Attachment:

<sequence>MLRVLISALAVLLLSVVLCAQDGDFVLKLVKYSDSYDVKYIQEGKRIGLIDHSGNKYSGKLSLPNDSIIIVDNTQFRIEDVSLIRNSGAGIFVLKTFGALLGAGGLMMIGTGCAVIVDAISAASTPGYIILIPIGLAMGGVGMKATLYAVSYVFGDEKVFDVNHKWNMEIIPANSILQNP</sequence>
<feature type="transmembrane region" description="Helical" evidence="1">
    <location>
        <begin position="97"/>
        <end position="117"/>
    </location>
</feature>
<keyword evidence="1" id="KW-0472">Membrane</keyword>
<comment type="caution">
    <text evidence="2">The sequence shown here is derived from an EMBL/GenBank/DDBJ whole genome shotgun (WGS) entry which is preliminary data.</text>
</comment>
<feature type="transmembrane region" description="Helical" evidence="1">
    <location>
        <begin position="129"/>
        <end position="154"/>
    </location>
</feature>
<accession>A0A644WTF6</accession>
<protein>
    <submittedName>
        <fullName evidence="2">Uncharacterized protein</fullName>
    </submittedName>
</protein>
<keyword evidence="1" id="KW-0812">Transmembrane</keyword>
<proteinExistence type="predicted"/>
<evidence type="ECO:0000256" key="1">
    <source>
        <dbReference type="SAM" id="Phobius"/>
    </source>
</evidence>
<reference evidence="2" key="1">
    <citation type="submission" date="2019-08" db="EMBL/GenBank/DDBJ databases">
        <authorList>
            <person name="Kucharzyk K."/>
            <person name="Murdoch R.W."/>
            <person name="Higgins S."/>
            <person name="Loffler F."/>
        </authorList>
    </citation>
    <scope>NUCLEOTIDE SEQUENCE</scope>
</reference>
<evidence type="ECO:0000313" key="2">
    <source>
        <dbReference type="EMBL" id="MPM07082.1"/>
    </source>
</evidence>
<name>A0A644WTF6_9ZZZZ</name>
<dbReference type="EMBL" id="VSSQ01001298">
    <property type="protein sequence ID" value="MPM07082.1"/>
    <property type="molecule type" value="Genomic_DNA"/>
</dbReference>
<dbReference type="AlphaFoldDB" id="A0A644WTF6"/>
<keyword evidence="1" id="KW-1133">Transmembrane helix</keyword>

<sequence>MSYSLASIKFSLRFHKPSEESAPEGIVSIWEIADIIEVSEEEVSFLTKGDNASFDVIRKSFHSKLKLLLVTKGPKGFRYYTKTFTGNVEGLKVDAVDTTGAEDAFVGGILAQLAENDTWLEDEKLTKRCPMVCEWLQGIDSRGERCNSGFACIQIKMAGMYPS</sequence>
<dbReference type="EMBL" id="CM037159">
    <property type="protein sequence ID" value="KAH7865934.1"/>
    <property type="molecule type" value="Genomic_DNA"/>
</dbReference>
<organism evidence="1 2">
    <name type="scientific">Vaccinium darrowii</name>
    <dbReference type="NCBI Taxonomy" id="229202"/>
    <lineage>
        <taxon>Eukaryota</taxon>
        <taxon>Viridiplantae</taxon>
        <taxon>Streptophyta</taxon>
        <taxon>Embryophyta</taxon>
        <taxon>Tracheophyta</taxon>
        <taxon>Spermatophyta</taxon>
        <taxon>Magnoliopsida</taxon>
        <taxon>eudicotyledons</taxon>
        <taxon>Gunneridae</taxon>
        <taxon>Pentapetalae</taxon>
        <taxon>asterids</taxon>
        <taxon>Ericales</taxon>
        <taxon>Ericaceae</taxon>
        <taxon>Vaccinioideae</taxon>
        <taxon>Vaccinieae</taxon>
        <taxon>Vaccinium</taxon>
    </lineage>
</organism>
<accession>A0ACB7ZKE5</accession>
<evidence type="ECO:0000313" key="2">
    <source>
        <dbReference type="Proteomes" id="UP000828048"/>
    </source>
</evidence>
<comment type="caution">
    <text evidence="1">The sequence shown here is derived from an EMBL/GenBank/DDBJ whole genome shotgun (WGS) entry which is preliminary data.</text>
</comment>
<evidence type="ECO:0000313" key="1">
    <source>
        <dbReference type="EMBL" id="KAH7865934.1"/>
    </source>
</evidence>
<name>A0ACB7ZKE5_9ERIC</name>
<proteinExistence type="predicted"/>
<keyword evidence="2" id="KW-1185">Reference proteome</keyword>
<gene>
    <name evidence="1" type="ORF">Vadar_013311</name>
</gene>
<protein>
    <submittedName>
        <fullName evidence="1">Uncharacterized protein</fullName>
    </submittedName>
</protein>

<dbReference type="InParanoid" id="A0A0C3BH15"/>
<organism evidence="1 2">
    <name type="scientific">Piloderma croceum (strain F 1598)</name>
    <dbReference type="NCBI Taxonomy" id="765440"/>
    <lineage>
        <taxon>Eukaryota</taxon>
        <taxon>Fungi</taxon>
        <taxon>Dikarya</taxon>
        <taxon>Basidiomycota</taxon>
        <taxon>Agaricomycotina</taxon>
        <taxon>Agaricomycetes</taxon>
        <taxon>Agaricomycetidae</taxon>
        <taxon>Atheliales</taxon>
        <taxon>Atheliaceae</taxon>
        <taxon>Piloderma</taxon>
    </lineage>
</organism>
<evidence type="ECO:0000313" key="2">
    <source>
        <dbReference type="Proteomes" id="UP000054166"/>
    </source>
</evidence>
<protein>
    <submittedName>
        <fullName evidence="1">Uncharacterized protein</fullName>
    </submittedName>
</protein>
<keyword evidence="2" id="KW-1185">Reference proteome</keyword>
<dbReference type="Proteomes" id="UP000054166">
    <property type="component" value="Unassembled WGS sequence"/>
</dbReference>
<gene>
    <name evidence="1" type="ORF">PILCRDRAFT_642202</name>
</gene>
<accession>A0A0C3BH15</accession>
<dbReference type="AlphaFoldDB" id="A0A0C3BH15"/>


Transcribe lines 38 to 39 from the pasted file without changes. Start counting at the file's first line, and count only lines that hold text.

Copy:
        </authorList>
    </citation>